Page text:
Goldman Sachs is coming to Snapchat.
The investment bank will begin advertising at some colleges Friday, with short video ads appearing in Campus Stories on Snapchat. While Goldman Sachs largely avoided the public eye prior to the financial crisis and its branding in Rolling Stone as a "great vampire squid wrapped around the face of humanity", it has been branching out into social media and even podcasts lately. But the Snapchat ads are still a major leap for the firm.
"Our overall media strategy has been to go where our target audience is consuming information" Amanda Rubin, Goldman's head of brand and content strategy, told BuzzFeed News.
The ads are part of Goldman's recruiting efforts and are meant to reach students both at schools where Goldman does on-campus recruiting and where they don't, Rubin said. "We're very focused on campus recruiting, they're all using these platforms, with Snapchat being on one of the biggest platforms for millennial use."
The ads will appear for users at some of the around 50 schools that have access to Campus Stories.
Goldman's interest in the messaging app as a platform to reach potential job candidates was spiked by the introduction of Snapchat Discover, its platform for publishers, Rubin said. "They're going to one platform to engage with friends and snap and also to get their news," she said, pointing to the presence of major publishers like CNN.
The ads will show up on Snapchat's Campus Story, a selection of user-submitted photos and videos at a specific college campus that are then curated by Snapchat employees. This is the first national recruitment ad to run on this Snapchat product.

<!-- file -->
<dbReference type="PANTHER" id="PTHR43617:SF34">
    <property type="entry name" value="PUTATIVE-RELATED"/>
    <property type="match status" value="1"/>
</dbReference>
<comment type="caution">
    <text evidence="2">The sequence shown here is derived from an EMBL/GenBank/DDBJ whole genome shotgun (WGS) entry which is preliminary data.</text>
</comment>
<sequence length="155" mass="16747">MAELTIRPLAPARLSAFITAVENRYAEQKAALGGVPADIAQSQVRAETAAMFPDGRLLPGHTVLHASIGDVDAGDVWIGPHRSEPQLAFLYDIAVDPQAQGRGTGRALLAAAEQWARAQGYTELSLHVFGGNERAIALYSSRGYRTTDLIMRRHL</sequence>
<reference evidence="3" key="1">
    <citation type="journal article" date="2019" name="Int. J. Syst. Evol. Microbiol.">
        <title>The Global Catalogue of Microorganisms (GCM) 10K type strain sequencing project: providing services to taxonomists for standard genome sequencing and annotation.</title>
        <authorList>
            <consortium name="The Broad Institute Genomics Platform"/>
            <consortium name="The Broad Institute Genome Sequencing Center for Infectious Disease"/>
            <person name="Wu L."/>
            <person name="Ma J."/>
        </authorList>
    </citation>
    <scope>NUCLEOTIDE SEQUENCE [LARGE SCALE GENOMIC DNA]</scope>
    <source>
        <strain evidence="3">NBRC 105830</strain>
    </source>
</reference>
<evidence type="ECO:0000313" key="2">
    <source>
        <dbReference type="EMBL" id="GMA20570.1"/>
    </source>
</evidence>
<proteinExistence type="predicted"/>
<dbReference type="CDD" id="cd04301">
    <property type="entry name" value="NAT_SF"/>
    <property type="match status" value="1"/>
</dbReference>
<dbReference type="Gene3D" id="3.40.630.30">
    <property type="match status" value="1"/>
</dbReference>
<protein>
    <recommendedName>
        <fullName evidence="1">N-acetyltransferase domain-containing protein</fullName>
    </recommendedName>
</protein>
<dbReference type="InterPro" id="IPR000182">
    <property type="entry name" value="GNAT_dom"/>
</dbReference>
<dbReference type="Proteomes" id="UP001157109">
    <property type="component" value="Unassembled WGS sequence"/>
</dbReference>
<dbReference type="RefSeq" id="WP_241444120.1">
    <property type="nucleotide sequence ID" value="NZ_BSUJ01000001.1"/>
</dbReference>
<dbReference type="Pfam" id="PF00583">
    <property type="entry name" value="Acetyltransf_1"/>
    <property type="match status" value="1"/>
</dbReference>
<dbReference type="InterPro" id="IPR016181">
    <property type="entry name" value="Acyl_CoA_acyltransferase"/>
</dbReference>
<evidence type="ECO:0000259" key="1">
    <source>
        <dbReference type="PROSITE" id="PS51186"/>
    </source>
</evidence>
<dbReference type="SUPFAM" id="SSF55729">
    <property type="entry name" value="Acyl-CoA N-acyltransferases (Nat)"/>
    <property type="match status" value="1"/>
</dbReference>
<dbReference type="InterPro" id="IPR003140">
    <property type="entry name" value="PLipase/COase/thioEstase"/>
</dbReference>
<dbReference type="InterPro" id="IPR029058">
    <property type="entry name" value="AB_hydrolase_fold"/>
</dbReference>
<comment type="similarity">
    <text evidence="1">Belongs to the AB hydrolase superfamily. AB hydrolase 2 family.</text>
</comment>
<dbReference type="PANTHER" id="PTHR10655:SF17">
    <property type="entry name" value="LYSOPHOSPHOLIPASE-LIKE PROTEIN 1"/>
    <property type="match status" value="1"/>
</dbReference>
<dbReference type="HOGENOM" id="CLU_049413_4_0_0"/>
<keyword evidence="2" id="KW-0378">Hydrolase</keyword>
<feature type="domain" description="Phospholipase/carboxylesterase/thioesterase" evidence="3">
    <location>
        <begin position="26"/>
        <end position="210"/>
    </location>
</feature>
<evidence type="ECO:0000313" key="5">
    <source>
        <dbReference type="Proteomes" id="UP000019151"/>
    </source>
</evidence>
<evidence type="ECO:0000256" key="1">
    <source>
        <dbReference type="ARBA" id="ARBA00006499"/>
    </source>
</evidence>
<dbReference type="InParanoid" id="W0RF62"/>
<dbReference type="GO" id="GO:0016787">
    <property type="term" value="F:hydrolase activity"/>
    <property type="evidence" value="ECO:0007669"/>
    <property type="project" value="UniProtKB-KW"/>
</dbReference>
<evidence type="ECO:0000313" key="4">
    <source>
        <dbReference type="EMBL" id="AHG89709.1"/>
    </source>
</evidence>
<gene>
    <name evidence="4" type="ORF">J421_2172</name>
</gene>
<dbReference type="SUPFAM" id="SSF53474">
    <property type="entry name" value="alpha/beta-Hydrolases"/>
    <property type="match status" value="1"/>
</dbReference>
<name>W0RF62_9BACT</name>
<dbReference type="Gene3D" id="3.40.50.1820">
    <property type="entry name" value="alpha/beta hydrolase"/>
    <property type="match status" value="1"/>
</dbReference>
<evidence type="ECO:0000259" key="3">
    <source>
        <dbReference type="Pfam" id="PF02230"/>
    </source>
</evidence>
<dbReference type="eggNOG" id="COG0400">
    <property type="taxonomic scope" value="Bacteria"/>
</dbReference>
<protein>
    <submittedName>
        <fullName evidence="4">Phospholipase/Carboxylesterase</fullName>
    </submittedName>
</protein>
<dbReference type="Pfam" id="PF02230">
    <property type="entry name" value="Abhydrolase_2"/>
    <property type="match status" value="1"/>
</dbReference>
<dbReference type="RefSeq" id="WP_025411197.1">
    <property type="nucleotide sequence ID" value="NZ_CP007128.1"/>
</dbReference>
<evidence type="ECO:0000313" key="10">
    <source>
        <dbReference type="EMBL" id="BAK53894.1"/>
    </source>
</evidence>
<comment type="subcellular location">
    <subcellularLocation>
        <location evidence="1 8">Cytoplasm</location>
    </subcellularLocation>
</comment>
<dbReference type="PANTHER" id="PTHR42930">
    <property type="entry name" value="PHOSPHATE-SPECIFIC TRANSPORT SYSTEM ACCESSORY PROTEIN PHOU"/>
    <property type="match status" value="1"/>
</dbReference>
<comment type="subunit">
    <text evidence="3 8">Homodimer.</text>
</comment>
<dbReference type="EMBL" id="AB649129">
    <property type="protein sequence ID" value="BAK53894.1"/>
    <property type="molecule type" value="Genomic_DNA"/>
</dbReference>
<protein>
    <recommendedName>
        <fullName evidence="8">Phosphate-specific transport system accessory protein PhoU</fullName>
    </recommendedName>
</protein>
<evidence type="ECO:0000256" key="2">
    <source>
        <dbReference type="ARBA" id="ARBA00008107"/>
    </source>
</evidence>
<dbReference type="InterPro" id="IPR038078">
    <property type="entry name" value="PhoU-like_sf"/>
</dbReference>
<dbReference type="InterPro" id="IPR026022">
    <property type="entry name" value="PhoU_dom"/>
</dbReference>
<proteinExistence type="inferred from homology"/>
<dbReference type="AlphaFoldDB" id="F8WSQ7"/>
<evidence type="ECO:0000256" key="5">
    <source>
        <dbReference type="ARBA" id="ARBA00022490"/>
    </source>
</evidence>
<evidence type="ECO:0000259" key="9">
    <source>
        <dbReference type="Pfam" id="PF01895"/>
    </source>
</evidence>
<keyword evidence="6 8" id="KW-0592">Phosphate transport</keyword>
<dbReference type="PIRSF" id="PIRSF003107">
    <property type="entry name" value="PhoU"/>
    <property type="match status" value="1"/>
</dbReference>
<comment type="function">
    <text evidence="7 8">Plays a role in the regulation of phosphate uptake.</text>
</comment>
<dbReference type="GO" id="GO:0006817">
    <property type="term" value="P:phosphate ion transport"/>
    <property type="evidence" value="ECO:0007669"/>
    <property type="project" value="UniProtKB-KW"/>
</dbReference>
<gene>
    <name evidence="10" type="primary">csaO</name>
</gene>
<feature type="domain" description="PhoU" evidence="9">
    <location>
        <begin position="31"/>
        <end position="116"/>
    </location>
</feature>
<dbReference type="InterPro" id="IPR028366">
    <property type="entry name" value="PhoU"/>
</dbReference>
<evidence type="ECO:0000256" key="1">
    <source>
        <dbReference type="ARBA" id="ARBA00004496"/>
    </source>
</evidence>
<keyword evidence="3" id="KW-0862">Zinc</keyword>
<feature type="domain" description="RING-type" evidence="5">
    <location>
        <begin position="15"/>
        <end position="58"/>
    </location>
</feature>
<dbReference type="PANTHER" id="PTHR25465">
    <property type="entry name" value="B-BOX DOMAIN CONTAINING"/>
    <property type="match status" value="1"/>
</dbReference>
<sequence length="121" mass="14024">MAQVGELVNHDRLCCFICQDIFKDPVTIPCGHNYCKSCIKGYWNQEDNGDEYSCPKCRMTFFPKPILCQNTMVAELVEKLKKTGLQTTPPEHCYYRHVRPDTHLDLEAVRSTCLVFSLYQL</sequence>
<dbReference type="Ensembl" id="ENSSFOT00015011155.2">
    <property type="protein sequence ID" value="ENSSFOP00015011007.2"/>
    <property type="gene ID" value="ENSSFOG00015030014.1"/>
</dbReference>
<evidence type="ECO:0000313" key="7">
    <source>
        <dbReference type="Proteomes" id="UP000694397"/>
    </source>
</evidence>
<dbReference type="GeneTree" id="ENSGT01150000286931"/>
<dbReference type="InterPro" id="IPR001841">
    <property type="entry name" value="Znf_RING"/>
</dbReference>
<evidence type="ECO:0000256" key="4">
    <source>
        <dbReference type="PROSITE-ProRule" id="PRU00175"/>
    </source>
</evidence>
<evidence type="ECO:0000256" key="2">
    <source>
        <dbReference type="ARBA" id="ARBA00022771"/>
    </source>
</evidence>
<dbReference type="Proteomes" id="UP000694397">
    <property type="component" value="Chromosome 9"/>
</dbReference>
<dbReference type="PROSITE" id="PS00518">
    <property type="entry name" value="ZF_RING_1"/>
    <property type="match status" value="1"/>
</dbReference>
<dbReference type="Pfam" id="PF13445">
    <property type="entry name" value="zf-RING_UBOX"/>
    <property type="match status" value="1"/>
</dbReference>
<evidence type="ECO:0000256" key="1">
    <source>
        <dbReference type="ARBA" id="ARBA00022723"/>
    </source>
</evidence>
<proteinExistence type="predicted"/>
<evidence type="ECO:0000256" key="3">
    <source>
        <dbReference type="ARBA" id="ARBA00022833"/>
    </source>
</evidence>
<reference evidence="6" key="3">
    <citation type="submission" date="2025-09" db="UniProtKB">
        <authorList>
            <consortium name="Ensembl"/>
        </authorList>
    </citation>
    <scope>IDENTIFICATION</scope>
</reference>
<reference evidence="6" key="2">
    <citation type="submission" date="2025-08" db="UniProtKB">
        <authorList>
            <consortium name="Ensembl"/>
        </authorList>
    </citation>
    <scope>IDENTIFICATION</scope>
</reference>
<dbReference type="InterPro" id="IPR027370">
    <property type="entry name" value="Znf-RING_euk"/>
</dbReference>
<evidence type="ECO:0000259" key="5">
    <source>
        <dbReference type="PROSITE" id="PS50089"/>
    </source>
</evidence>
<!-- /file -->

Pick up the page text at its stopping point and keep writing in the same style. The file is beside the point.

Goldman's ads, vertically oriented with left to right movement, mention the type of people Goldman wants — and wants people to think they want.
"App Developer," "Game Coder," "Crowd Funding Champion," "Campus Environmental Leader" show up in the ten-second spots, while, say, "Online Poker Shark" and "Child of Important Client" do not.
Despite trend stories insisting that students at elite schools are now choosing startups over finance, Goldman still boasts of being able to take its pick of job applicants. In its annual report, chief executive officer Lloyd Blankfein and president Gary Cohn said in their letter to shareholders that in 2014, Goldman received "nearly 270,000" applications for 8,300 open positions. About 90% of applicants who got offers from Goldman chose to work there, the two men said.